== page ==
The teahouse measures two by two metres, the size of two tatami mats, and was constructed with simple techniques and locally sourced materials.
The students coppiced hazel wands from the local woodland and wove them into panels before coating in a mixture of soil from the building site opposite and Welsh clay.
The following is by the architects:
We are fascinated by small structures such as sheds and cabins. These structures take us back to “our childhood reveries of secret hideaways, built of branches and leaves or whatever is to hand; to enter our own private world.” (Cabin Fever. 1993 on the jacket.)*
To explore the magic of small structures, we have built a 1:1 scale teahouse with nine dedicated first and second year architecture students from Cardiff University during two and half weeks of the Vertical Studio programme in May 2011.
The design is based on the sixteenth century Japanese teahouse Tai-an in Myoukian temple, Kyoto. This teahouse is thought to be designed by the Japanese tea master Sen No Rikyu. It is a minimal space, only the size of two tatami mats (approx. 2m x 2m), yet forming a highly articulated and intricate space with a subtle play of light and darkness, richly textured earth wall and bamboo woven ceiling.
We wanted to create something new from this Japanese masterpiece, transforming its physical presence by employing different construction methods from the original; traditional timber frame with wattle and daub and contemporary DIY techniques.
Traditional timber frame
The timber frame walls were made from square section timbers following the original Tai –an configurations, and further divided into series of small square panels. As a result the expression of our teahouse became more dense and robust than the original Tai-an teahouse, which has thin walls and skinny round posts.
The walls were prefabricated off site, as in traditional timber frame buildings, enabling the whole structure to become a ‘flat pack’. The base plate was introduced to spread the load without having to excavate the ground for foundations. The frame is exposed inside and outside and infilled with wattle and daub.
Wattle and daub
Wattle and daub is an earth construction method that has existed since Celtic time in Wales. It is an ancient building technique. Similar forms of construction can be seen all over the world. It was used for infill panels until late eighteenth century in traditional timber frame buildings in Wales. Woven Hazel rods (wattle) are fixed between exposed timbers, and then daubed on both sides with a mixture of soil, clay, dung and chopped straw or hemp. We wanted to work with this old technique, not because of the nostalgia to the past, but to re-engage with the materials and the landscape as a source through the act of building.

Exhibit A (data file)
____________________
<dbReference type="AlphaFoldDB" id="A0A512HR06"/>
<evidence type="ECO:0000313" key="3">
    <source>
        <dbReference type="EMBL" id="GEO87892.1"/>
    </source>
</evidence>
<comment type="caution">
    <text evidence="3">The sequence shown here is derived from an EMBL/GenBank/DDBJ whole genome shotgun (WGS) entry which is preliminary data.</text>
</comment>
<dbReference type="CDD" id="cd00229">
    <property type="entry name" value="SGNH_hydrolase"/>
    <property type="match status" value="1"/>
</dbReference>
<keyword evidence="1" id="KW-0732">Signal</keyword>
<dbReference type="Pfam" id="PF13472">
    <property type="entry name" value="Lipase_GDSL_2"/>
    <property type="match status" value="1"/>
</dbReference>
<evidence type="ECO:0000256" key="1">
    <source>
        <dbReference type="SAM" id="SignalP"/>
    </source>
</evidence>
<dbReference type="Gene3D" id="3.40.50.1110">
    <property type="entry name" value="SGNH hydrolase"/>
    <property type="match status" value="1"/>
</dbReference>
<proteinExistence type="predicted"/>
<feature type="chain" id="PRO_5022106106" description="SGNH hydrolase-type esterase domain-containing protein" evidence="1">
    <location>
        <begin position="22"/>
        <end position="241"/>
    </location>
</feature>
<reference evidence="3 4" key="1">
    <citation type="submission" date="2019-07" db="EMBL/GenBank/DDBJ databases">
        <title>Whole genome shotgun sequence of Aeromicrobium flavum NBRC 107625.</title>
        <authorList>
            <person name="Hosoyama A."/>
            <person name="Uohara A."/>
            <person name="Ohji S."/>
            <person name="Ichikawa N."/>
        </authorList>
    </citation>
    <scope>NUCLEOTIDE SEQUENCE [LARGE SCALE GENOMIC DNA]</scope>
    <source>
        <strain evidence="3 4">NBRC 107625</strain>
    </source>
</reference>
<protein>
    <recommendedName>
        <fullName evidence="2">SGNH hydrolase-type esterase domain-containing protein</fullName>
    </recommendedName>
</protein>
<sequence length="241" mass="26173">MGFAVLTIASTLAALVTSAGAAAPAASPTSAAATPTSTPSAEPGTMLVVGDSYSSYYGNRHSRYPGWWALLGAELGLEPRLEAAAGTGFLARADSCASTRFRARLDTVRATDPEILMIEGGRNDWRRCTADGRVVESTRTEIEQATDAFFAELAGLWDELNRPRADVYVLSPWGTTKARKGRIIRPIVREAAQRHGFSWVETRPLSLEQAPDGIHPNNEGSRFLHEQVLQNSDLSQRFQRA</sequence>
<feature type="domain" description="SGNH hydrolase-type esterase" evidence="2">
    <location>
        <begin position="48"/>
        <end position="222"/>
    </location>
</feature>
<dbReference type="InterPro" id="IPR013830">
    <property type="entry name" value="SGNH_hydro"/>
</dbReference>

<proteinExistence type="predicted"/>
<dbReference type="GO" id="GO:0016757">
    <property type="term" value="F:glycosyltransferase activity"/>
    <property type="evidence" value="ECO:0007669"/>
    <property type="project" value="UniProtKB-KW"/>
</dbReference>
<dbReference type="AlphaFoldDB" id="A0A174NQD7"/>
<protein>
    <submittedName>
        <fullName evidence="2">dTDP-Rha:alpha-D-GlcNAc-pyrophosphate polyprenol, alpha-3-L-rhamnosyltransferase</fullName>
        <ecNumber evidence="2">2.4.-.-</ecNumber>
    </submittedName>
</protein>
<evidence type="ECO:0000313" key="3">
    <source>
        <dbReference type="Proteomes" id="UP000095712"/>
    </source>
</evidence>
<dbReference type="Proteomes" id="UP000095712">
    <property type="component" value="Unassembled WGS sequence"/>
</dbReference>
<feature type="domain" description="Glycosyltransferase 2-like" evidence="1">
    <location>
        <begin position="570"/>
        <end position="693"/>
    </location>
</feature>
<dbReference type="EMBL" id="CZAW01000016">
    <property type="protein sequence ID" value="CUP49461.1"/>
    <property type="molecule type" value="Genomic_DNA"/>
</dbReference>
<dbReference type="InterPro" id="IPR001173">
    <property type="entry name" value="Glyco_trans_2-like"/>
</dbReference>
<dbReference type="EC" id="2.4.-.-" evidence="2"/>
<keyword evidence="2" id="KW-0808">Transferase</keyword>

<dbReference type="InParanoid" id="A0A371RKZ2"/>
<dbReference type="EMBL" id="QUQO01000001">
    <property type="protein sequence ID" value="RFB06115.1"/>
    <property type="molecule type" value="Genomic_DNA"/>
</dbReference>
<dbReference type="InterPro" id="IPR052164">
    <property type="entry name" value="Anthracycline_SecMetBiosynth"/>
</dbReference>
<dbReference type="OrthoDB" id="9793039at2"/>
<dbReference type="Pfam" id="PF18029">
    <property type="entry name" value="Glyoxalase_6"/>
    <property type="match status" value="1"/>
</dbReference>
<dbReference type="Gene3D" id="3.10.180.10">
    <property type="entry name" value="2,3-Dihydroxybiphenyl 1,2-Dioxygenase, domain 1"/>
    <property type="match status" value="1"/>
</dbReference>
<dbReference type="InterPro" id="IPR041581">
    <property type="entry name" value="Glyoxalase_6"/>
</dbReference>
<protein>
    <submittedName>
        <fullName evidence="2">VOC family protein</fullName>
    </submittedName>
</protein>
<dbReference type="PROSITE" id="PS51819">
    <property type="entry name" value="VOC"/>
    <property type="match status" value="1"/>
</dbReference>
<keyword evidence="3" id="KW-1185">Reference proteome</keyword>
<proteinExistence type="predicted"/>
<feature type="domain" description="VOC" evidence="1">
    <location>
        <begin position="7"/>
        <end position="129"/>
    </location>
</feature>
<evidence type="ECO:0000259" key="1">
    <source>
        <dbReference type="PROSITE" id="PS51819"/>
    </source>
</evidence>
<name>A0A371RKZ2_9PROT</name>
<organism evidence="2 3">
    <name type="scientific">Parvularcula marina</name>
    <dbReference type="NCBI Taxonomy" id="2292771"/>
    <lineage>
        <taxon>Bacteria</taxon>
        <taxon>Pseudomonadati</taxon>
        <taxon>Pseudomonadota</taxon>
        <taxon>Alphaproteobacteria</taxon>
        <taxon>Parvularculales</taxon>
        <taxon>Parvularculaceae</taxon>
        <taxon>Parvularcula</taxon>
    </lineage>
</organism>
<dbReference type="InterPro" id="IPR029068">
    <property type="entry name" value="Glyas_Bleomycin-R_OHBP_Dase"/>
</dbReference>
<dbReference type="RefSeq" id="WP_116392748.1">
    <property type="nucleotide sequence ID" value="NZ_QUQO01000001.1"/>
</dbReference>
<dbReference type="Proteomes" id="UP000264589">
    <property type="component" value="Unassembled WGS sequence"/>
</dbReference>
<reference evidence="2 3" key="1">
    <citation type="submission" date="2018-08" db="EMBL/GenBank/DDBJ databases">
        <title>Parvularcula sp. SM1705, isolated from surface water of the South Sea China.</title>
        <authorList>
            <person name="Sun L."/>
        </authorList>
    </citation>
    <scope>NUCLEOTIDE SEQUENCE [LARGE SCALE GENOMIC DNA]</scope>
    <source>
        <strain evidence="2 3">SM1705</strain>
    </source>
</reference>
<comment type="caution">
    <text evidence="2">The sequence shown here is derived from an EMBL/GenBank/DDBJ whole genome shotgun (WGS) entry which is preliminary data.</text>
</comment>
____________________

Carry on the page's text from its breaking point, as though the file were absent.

Wattle and daub remains essentially a non-professional skill. It doesn’t require years of training and everyone can do it almost immediately. This was an important aspect of the project. The teahouse was built by the students who were at the very beginning of their architectural careers. It had to be built within a very short time frame. Screw fixing by a cordless drill was favoured over traditional carpentry joints. This unsophisticated workmanship gives a relaxed character to our teahouse, as opposed to the highly sophisticated and intense character of the original Tai-an teahouse.
Collage of available materials
Our teahouse is a collage of available materials. A mixture of sawn, plained, treated and untreated timbers in various sizes were donated from the Western Timber Association. With permission from the Forestry Commissions of Wales, we coppiced hazels with our hands in their forest. Hundreds of hazel rods were cut, collected and brought back to the university. Neil Soils in Cardiff and Wilmot Dixon (contractor working on a construction site opposite to our site) donated soil. Ty-Mawr of Brecon, a lime company promoting sustainable products, donated clay and dung. Tools, screws and nails and corrugated bitumen roofing material were sourced from nearby DIY shops. Assembling and mixing these materials together felt like compacting the contemporary landscape into the teahouse.
The process of building was physical. Loading and unloading heavy sacks of soil, carrying buckets full of mud and dung, mixing them with bare hands and feet. Nigel Gervis of Ty-Mawr gave us a recipe for the daub mix and Ian Daniel of St Fagans National Museum of Wales held a wattle and daub workshop at his Celtic village. All these experts’ knowledge and advice were vital to the project.
The resulting teahouse is an open garden pavilion. The majority of wattle panels are left without daub, allowing air and light to filter through. It invites people to sit and relax for their tea break in the garden.
Takeshi Hayatsu Kristin Trommler
Takeshi Hayatsu Unit leader
Kristin Trommler Unit leader
Anastasija Barkovskaja, Aida Kirikbayeva, Sarah Lionetti, Molly Macilveen, Sher Min Tan , Heather Organ, William Swithinbank, Alexa Walker, Patrick Wu
Special thanks to:
Sam Clark Professional Tutor & Year 1 Chair
Sergio Pineda Professional Tutor
Dan Tilbury Craftsman (workshop)
Carol Creasey Facilities Manager
Norman Evans Western Timber Association (timber supply)
James Mak Forestry Commission Wales (hazel coppicing)
Nigel Gervis Ty-Mawr (clay and cow dung supply)
Ian Daniel St. Fagans National Museum Wales (wattle and daub workshop)
Liam Neal Neals Soil (soil supply)
Wilmot Dixon (soil supply)